This may or may not help. I have used a McIntosh 2105 solid state amplifier for years, and I had the same issue. The amp has gain controls, and in an effort to use the preamp (several different ones) at a higher gain setting, I turned down the dual gain settings on the amp. Regardless of the preamp or speakers used, the sound was worse- lack of power and drive, diminished bass etc. It won't hurt you to try for yourself though.
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It's hard to say without having detailed design information on the unit. However, in pro audio circles the phrase "limiter" denotes something completely different than a gain control or attenuator or potentiometer, and I would guess that is applicable here since there are level controls on the unit in addition to the limiter function.
What a "limiter" does is to smoothly reduce gain as the signal amplitude approaches some maximum permissible value. While a level control/gain control/attenuator/potentiometer applies the selected amount of attenuation to the signal regardless of the signal's amplitude.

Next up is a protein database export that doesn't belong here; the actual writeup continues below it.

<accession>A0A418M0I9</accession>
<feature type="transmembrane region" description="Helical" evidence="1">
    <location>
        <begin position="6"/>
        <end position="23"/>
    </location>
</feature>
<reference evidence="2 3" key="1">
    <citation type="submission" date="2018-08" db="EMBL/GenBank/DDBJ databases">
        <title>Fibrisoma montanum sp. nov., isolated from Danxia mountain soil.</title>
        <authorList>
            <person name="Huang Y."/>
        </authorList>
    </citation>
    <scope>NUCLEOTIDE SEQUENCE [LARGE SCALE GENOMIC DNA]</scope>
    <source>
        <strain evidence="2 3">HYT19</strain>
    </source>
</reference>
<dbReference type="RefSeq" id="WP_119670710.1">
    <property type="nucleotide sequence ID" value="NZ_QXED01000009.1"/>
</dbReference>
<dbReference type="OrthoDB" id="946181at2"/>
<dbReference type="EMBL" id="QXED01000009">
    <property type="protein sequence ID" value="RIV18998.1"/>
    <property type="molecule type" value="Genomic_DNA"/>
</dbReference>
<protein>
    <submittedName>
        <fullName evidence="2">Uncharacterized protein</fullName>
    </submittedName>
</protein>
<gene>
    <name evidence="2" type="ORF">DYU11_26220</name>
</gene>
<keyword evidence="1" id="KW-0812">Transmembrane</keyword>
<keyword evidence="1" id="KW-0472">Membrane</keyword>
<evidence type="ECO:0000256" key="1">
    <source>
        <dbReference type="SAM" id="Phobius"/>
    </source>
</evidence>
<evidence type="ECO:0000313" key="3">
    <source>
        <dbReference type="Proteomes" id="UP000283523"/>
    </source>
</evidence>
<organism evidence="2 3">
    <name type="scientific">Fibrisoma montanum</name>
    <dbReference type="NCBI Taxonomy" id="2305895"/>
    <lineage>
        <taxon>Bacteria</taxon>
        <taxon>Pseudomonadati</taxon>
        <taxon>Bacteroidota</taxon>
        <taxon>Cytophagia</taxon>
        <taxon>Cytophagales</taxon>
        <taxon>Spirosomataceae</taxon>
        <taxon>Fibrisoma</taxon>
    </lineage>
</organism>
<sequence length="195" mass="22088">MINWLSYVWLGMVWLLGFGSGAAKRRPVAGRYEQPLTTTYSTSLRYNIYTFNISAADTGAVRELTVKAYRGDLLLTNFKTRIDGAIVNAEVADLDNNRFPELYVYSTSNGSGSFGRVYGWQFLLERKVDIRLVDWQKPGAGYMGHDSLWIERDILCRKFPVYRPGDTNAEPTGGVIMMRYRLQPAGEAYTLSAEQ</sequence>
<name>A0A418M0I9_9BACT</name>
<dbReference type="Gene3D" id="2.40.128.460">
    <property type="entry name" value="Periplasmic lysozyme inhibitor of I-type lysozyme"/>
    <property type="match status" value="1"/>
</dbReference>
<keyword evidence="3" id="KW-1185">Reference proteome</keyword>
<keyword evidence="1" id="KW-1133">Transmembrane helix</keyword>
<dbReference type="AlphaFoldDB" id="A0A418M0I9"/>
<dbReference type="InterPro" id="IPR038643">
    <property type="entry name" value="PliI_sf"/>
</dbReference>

So I would suggest leaving the limiter function at 100% and using the unit's level controls to reduce its gain. That may or may not have some side-effects, which you'll have to judge by listening, but I would imagine that they would be subtle at most, while the limiter function (if that is what it indeed as) would have side-effects that would not be subtle at all.
Fwiw, I found these specs on the unit: